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Looking at the amount of charcoal consumed in the metropolitan area only and the continuing race toward deforestating the most strategic slopes in Haiti, many experts are gathering the idea of exploiting a largely untapped and alternative fuel resource to charcoal which exists in abundance in the village of Maissade in the center region of Haiti. Lignite, a dark brown fossil coal is found near the surface of Maissade's soil and is estimated at 9 million metric tons. It is composed of 70% of carbon and its sulfur value is however high, according to foreign experts who analyzed it in 1980.

Lignite reserves in a region were deposited by tons and tons of dead and decaying plants in a swampy atmosphere over the years and the organic material formed accumulated layers of sediments called peat or coal. As the chemical changes caused by the increasing overburden continued to drive out moisture and increase the carbon content, lignite was changed successively into subbituminous coal, bituminous coal, and anthracite. The heating content of lignite is approximately 7,000 Btus per pound and its water content is about 35 percent. It is more accessible than other types of coal as the lignite veins are located above the surface, eliminating the need for underground excavation.
Alternative Fuel For Cooking And Electricity
A soil covered with lignite deposits in the center region of Haiti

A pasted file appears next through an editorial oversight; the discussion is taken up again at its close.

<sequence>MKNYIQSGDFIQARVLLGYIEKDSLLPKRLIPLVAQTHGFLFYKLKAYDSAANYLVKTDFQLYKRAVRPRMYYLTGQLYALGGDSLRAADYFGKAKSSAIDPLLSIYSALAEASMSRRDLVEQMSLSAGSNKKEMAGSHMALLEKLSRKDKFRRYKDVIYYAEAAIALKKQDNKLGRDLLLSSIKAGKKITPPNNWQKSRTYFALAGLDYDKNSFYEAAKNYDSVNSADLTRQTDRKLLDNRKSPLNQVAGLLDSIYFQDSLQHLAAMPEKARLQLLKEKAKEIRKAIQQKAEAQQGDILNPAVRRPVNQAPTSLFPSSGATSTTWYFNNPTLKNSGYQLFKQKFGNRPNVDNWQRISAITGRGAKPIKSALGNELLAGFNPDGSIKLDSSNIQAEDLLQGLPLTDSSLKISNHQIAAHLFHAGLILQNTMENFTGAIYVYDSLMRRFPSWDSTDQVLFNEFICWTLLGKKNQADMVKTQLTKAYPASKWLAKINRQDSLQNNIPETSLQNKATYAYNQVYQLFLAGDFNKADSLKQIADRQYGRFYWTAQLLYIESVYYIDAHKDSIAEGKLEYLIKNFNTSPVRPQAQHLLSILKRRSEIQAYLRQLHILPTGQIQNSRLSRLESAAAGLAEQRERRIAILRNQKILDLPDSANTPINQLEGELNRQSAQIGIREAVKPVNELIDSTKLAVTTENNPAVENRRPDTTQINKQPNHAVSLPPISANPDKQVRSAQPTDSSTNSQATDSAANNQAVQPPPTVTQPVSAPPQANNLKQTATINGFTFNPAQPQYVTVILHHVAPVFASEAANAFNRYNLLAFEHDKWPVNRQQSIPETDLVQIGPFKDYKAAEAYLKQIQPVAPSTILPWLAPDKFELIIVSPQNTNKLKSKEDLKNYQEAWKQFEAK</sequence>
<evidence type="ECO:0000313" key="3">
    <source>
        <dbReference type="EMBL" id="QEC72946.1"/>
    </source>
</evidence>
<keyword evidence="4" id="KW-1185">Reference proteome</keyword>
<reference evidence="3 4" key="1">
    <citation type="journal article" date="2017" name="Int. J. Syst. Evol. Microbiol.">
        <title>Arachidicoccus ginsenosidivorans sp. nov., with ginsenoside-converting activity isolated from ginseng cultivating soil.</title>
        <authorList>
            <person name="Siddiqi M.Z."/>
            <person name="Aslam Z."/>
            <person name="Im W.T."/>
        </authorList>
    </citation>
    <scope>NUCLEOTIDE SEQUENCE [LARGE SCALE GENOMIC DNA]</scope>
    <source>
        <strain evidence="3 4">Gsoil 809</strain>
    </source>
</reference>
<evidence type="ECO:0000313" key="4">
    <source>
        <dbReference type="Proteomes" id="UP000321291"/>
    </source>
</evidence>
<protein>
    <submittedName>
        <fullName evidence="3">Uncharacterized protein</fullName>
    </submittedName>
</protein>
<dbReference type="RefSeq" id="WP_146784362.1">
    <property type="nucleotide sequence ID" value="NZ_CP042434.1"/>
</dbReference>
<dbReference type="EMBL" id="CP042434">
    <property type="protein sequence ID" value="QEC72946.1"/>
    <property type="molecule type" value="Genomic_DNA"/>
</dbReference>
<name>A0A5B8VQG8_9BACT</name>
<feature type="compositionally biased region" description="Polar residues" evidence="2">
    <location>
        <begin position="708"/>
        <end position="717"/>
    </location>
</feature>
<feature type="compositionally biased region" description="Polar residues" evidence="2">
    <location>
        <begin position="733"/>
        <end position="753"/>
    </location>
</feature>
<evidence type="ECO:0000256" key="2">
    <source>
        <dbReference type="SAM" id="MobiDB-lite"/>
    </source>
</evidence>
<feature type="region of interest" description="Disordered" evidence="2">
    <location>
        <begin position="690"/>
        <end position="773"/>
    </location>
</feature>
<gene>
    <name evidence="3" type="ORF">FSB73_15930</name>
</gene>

Charcoal briquettes made from the decomposition and transformation of lignite deposits
About 79 percent of lignite coal is used to generate electricity, 13.5 percent is used to generate synthetic natural gas, and 7.5 percent is used to produce fertilizer products, and a very small percentage is used as home heating fuel in developed countries.

As an alternative fuel to charcoal and the abundant source of lignite deposits unexploited in Maissade, Haitian and foreign contractors are planning to open a factory of brown coal briquettes in Haiti that will indeed contribute to reduce deforesation and poverty. With a brown coal briquette there are four hours of cooking and a cost of 10 to 15 gourdes compared to a charcoal pot which costs 25 gourdes. According to the minister of the environment, these brown coal briquettes offer a good alternative energy to save the country's remaining forest and a chance to reforest most of the denuded lands.

Once this alternative offered, drastic measures can be taken to block the coal trade and punish anybody who will tend to violate the law, warned the minister.
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Regarding the stove that should be used for these charcoal briquettes, it will cost about 500 gourdes added the minister of the environment who sees also a means of exploiting the abundant source of clay available in the Plateau Central as it will be the material utilized to produce the stove.

A growing urgency to protect the environment is needed and a good management of our valuable resources such as the lignite of maissade is a convenient step to stop the country's advanced deforestation.
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